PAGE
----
Kane’s 50th England Goal Denies Germans a Deserved Win

Martin Rose/Getty Images

Germany 1–1 England

by Dom Smith

This was England’s first return to Munich since their 5–1 win over Germany in 2001. This was their first meeting with Germany since dumping them out of the European Championships last summer. And this was 7 June 2022: exactly 20 years since David Beckham’s penalty ensured they beat Argentina at the 2002 World Cup. England had portents on their side.

And maybe fate on their side too. Just when it looked as though this well-drilled, high-pressing German side had consigned England to their second defeat in four days, Harry Kane was felled by Nico Schlotterbeck and duly thwacked home his 50th England goal past Neuer to earn England a 1–1 draw.

Gareth Southgate rightly accepted criticism after England’s laboured defeat to Hungary on Saturday. Here there was less experimentation and far more of an emphasis on picking up a result. His decision to pick a 4-3-3 formation will have pleased many England fans who charge the manager with tactical ineptitude. Here, England were tactically much improved from their Budapest blip. But since replacing Joachim Löw as Germany manager, Hansi Flick has brought with him into the national team job everything that was good about his period as Bayern Munich head coach — apart from Poland striker Robert Lewandowski.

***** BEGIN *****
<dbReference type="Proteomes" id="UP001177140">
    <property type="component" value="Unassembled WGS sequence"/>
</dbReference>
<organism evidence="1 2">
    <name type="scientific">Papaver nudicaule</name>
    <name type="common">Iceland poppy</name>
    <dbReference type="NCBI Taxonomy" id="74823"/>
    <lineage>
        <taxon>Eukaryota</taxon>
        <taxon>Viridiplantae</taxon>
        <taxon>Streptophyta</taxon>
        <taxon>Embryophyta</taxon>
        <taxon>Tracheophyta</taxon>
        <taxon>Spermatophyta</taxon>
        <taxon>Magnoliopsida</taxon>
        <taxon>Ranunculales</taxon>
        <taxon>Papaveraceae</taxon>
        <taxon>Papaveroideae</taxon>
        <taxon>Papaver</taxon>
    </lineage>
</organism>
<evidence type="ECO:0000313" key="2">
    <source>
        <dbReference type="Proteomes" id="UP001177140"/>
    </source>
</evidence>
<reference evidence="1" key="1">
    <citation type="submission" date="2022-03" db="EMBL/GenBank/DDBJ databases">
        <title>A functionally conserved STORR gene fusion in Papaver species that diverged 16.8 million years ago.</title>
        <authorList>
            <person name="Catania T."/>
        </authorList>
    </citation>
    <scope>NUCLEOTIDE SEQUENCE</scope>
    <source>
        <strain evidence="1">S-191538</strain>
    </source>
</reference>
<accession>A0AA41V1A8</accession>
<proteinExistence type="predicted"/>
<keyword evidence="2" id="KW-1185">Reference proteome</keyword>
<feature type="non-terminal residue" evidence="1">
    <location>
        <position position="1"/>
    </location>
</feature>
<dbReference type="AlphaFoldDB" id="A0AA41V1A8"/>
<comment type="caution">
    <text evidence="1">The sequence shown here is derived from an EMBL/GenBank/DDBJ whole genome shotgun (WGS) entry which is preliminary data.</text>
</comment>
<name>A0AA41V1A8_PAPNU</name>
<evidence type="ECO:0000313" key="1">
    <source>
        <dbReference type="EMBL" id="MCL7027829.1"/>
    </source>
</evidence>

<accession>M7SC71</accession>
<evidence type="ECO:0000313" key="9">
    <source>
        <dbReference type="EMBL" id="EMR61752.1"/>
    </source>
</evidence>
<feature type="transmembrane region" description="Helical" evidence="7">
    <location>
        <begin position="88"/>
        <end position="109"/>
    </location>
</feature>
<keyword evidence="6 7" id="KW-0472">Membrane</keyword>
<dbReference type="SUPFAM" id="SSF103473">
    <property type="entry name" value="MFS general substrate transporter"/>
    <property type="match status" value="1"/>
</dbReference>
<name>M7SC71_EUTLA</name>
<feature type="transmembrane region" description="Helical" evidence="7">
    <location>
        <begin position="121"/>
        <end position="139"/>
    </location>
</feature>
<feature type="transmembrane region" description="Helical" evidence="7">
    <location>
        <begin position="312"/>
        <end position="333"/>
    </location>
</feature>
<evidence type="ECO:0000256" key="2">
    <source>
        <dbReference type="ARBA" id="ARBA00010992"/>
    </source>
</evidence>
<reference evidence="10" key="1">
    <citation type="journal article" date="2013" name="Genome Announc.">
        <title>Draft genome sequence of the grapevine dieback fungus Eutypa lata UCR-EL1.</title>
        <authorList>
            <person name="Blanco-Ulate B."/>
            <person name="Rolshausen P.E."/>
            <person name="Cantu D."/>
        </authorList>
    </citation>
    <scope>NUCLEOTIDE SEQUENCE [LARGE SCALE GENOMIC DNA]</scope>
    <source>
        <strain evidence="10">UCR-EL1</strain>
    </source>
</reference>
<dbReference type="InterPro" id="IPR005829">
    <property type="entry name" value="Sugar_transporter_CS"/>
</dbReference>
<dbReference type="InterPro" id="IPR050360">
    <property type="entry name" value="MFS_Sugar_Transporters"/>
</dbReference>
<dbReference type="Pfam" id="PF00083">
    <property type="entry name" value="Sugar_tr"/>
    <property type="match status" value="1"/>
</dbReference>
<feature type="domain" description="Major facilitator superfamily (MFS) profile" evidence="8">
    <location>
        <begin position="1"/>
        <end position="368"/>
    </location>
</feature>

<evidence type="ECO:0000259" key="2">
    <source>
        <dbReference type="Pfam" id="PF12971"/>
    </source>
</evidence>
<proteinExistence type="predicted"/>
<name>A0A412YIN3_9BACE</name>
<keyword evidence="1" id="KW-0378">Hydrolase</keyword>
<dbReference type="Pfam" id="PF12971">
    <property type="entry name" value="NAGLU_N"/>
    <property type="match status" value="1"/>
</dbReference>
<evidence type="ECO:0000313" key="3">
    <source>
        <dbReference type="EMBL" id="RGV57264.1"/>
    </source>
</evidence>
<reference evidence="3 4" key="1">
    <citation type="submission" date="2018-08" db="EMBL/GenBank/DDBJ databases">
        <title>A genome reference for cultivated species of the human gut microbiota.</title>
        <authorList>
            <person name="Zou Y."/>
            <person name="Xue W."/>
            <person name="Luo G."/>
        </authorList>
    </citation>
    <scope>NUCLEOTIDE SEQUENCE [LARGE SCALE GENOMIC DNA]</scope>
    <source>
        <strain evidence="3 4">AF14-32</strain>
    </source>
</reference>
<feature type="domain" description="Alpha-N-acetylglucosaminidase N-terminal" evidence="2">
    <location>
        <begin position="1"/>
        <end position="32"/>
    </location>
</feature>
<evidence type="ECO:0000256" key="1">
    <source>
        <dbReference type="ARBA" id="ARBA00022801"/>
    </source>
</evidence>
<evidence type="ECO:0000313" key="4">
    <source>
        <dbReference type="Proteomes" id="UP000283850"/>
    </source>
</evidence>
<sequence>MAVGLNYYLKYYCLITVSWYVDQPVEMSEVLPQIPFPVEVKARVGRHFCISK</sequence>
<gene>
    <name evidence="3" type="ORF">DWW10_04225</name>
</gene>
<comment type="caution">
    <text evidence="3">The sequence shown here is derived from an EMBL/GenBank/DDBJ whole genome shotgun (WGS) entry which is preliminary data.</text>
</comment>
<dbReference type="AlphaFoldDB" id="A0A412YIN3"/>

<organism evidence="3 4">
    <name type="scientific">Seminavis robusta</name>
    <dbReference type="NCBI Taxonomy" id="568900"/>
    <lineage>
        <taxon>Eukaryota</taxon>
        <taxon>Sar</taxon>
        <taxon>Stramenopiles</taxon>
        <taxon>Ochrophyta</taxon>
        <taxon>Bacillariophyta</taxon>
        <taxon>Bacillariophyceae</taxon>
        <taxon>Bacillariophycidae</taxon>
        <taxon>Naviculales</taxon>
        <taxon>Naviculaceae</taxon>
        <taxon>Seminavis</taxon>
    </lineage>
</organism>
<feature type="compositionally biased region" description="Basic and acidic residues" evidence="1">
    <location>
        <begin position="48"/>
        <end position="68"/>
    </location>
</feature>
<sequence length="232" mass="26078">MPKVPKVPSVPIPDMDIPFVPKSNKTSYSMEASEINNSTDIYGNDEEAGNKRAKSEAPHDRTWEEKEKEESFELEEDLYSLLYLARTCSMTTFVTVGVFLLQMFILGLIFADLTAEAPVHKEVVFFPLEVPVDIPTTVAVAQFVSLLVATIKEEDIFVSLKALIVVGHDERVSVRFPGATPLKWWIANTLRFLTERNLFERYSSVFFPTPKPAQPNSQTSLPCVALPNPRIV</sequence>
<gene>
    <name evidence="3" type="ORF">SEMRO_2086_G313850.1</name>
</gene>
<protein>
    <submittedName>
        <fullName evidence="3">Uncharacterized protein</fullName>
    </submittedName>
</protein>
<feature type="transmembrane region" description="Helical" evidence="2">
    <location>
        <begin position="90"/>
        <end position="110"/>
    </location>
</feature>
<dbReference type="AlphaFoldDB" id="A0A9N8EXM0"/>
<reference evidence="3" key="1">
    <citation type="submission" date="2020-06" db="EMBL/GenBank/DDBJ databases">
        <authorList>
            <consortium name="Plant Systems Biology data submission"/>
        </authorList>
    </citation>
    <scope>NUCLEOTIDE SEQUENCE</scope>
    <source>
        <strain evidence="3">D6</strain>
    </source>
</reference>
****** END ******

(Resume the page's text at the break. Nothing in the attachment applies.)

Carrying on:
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Like England, the Germans should be seen as genuine contenders to lift the World Cup in Qatar in December, and they were on it from the first whistle here, harrying England and creating openings for themselves with their aggressive pressing. Kai Havertz tested Jordan Pickford in the first minute — and prompted a response from England.